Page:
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Apr 18, 2022
Unless you have been living under a rock, you are aware that gas prices are sky-high. Perhaps no topic elicits more public discussion than gas prices, even if it is a low single-digit percentage of spending (and far lower for those with higher income). The fact that gas prices are broadcast on every street corner attunes us to day-to-day fluctuations in a way different than other items.
Figure 1: Share of Income Spent on Vehicle Fuel; Source: Energy.gov.
However, Californians have little sympathy for headlines about $4 gasoline (the common refrain – “I wish I could pay $4 a gallon!). So why are prices in California so much higher than the rest of the country? Below, we’ll address six important factors that influence both the United States broadly and California specifically.
The most obvious culprit for high prices is the Russian invasion of Ukraine, as well as the subsequent sanctions and economic fallout. However, headlines in recent years have trumpeted the US as an energy-independent exporter of fossil fuels. This statistic, while not technically incorrect, is misleading. The US is a net energy exporter the same way a farmer is a net food exporter. Much like the farmer cannot say she is “food-independent” simply by growing more calories than she exports, the US is not “energy-independent” in the sense that it does not produce the exact types and amounts of fossil fuels needed for the economy. The US still needs to import other fossil fuel products, primarily crude oil and other crude oil products, while exporting primarily natural gas.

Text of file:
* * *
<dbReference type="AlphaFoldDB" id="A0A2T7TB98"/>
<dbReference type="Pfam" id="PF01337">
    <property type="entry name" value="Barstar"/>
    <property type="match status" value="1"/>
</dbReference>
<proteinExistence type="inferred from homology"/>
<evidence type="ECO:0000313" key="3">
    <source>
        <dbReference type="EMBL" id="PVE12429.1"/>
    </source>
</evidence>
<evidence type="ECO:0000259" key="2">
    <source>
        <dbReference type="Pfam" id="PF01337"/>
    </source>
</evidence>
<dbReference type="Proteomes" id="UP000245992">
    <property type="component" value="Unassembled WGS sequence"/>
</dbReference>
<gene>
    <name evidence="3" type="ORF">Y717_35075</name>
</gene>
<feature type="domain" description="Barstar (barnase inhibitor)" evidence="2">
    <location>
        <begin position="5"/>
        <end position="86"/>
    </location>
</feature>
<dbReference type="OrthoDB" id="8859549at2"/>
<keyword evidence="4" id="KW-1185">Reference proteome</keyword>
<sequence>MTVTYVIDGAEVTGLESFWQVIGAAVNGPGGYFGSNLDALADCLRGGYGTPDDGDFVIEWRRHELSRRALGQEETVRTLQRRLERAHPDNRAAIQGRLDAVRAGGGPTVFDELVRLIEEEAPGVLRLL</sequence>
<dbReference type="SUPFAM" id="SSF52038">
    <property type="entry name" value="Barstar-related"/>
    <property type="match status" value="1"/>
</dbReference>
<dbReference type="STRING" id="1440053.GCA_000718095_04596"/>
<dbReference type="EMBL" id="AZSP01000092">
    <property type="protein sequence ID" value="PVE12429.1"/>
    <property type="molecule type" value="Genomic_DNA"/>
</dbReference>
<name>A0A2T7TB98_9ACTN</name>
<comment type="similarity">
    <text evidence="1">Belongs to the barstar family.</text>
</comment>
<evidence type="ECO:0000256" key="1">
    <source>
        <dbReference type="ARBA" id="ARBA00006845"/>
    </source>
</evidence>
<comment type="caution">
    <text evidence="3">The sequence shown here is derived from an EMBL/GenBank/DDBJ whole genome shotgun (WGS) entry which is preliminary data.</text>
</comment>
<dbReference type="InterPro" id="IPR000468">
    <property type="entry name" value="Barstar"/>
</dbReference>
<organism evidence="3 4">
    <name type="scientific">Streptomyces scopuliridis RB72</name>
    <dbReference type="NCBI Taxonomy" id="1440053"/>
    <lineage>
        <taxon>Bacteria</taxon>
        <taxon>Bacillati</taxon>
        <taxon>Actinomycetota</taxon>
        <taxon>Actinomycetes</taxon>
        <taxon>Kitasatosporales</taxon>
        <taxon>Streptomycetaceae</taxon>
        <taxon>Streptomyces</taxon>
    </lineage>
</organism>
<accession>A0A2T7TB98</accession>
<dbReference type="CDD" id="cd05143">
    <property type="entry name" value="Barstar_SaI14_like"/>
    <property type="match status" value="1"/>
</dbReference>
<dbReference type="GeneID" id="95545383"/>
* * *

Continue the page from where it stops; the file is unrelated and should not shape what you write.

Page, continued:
Russia only provides 8% of US petroleum imports. While that 8% may be small, it includes 20% of petroleum products imported. These include everything from finished motor gasoline to additives required to produce gasoline domestically.
The process of producing gasoline is complex and requires much more than crude oil. As such, even if crude oil can be replaced, replacing products such as petroleum distillates is a more difficult task – imagine trying to bake a cake with flour, sugar, and…nothing else.
You might be sick of hearing about supply chain disruption, but this 2020 problem continues to plague all industries years later. Much as gasoline is complicated to produce, extracting fossil fuels is more complicated than sticking a tap in the ground. As an example, the sand used in fracking operations is in tight supply, limiting operations. Unfortunately, this sand cannot simply be replaced with a trip to the beach.